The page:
Postmortem: Activision's Heavy Gear 2By Clancy Imislund
After a long series of successful titles such as MechWarrior 2: Ghost
Bear's Legacy and MechWarrior 2: Mercenaries, Activision
held a dominant position in the giant-robot genre. Due to the commercial
success of this series, though, a tidal wave of similar products developed
by worthy competitors began to flood the market. Fortunately, Activision
found a new and exciting universe in Dream Pod 9's Heavy Gear
pen-and-paper-based game, and in the fall of 1997, Activision Studios
began production on the futuristic giant-robot simulator Heavy Gear
Heavy Gear II allows game players to suit up in a giant, high-octane, humanesque battle tank called a "Gear." The player is then required to outfit a wily band of AI Gears (called "squadmates") and arm them to the teeth. Their small but heavily armed reconnaissance force must infiltrate and overcome a rich variety of environments including swamps, icy wastes, angry red planets, and the weightless reaches of outer space. The action in Heavy Gear II is much faster than in other giant robot simulators, as Gears are substantially smaller than Mechs and much more fragile. This requires squads to rely primarily on stealth and cunning rather than brute force and wanton destruction. Players are forced to pick their battles wisely or face annihilation from the superior enemy legions that infest the various worlds they traverse. When pilots are tired of playing against computer opponents, they can pit themselves against human enemies in multiplayer mode with a number of game types to choose from including "steal the beacon," "king of the hill," and good old-fashioned deathmatch.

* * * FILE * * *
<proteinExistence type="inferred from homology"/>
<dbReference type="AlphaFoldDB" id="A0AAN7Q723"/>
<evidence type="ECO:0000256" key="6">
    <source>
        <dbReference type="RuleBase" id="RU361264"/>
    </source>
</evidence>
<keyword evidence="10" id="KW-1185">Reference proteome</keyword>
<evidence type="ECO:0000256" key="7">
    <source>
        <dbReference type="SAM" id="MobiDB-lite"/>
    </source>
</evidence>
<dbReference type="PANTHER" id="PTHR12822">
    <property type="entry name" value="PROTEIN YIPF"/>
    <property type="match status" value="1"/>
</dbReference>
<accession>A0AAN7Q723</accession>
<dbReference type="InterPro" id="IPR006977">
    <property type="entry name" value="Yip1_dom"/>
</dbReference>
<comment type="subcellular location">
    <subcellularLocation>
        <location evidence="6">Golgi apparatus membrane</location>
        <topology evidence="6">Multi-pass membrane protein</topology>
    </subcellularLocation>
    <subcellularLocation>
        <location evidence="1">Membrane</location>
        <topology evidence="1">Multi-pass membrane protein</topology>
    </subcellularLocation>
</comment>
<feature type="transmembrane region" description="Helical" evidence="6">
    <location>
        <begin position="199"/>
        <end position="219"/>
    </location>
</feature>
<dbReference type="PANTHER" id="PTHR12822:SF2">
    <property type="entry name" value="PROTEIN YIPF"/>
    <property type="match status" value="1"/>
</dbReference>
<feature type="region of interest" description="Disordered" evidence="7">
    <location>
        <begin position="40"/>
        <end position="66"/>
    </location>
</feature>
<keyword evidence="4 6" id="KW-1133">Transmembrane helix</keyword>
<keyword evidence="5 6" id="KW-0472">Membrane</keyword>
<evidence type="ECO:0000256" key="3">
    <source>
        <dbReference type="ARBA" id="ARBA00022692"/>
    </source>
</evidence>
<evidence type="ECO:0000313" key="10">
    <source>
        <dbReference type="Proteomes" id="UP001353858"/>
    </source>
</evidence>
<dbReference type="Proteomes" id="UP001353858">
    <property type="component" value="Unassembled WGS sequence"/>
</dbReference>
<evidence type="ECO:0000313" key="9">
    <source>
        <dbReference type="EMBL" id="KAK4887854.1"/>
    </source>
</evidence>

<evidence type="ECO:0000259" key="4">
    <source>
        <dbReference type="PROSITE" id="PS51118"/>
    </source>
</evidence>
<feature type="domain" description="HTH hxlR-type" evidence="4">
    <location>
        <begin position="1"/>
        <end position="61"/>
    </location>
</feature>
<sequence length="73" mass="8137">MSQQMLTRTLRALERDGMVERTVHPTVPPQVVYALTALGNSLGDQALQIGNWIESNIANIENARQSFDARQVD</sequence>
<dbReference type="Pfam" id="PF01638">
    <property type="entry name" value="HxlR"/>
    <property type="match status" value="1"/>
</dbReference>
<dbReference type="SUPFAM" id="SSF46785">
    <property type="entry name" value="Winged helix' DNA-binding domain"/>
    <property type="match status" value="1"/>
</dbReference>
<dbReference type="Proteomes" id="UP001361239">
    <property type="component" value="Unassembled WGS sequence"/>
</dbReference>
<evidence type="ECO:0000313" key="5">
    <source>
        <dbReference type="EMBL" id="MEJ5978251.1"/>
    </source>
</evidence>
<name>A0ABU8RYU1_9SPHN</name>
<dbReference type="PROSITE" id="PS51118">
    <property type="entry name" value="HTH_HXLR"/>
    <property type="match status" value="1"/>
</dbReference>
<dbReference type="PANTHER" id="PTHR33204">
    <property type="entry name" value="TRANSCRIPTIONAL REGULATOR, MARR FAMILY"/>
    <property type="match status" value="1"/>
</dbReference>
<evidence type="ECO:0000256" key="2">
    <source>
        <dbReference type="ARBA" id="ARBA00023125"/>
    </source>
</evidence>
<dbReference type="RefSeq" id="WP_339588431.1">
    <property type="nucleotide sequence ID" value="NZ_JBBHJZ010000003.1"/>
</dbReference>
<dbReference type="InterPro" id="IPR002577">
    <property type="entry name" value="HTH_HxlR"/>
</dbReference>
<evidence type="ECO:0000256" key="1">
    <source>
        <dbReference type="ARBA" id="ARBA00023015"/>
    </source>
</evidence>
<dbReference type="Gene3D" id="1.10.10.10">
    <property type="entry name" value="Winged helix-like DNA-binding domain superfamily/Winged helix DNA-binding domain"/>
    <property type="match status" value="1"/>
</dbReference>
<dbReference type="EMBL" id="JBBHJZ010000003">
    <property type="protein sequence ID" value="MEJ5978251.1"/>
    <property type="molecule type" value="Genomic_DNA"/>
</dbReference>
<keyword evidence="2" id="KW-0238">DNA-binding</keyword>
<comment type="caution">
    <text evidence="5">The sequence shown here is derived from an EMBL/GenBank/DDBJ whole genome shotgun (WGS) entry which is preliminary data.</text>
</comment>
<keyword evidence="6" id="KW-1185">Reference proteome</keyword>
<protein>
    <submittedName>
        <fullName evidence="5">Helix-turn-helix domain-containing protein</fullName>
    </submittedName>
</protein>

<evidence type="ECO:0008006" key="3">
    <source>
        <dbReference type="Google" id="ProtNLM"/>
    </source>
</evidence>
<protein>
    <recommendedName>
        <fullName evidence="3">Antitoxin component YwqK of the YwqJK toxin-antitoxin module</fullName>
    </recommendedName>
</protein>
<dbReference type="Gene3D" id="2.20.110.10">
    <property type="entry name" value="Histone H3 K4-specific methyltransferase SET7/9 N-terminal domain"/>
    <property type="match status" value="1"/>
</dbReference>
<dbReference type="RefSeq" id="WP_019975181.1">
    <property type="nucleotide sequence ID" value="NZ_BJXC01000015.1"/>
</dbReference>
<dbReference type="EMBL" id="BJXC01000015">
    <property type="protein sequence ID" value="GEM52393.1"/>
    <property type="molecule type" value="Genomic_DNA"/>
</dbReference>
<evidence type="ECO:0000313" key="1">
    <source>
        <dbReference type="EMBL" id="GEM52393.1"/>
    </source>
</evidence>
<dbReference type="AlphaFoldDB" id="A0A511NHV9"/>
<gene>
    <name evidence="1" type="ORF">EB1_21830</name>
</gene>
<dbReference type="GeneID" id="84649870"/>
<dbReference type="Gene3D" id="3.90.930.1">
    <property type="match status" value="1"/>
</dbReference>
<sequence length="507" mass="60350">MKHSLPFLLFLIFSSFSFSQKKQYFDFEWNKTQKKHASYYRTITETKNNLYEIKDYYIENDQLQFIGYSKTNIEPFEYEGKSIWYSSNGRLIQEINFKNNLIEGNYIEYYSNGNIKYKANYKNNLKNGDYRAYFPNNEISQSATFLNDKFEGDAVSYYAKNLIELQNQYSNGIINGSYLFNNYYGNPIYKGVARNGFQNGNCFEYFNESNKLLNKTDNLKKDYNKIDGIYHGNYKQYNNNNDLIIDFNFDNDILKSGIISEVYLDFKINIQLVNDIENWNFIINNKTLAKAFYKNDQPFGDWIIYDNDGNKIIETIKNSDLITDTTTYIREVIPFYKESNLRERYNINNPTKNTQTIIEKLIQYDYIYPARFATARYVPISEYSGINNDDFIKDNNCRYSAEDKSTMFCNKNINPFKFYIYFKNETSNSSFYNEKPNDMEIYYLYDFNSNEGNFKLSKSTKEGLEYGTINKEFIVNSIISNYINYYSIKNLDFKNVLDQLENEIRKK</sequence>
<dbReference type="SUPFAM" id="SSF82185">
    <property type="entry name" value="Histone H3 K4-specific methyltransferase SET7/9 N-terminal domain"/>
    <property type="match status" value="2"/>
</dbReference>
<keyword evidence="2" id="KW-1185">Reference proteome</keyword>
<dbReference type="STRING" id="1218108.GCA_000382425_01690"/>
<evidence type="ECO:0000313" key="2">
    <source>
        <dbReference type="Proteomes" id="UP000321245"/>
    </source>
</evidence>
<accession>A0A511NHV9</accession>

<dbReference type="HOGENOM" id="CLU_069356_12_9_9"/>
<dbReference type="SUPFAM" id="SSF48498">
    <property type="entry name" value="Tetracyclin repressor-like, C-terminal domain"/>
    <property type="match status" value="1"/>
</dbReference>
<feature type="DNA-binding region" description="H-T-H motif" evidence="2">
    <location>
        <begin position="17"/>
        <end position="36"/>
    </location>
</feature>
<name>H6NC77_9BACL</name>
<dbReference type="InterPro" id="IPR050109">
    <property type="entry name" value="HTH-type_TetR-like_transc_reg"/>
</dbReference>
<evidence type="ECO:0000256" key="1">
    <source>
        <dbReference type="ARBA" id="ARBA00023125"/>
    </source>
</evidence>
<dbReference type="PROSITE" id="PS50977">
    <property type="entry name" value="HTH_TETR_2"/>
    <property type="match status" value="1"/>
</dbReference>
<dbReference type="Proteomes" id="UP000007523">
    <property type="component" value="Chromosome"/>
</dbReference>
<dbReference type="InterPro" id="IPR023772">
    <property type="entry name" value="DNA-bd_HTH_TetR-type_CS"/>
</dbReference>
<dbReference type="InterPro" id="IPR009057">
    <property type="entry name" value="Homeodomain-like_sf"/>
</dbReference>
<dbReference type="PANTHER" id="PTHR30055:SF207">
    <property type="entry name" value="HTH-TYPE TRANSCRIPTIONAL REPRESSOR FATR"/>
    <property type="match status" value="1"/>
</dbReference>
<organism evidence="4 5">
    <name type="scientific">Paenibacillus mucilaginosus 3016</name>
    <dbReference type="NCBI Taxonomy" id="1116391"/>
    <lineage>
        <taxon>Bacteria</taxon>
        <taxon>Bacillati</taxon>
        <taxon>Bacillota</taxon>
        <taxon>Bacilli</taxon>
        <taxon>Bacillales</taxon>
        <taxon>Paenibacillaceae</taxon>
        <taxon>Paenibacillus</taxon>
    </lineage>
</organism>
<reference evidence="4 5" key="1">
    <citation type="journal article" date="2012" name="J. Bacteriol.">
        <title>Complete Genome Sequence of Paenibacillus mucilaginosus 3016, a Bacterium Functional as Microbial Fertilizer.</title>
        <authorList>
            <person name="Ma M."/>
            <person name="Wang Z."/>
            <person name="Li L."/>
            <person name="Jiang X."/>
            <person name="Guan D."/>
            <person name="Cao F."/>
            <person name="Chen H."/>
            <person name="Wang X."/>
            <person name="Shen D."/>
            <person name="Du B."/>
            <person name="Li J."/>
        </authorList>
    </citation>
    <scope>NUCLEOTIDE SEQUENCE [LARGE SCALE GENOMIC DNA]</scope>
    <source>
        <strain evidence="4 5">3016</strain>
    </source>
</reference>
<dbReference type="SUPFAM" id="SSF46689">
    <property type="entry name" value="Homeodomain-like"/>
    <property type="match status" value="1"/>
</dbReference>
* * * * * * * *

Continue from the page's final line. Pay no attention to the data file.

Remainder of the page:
To create such an experience, Activision assembled a new team of its best and brightest in the areas of programming, art, design, and management. A very aggressive schedule was adopted targeting a fall 1998 release date (a 13-month development schedule). Our original staff consisted of a lead, graphics, AI and tools, multiplayer and shell programmer. We had a lead artist, two 3D modelers, a 3D animator, and two 2D artists creating texture maps for the models and terrain. We also had a lead designer who managed a group of three game designers, all of whom transformed the storyline from paper into a computer game. Our management group consisted of a director, a producer, and an associate producer, who controlled the schedule and the development and direction of the game and saw to the many needs of the other production staff.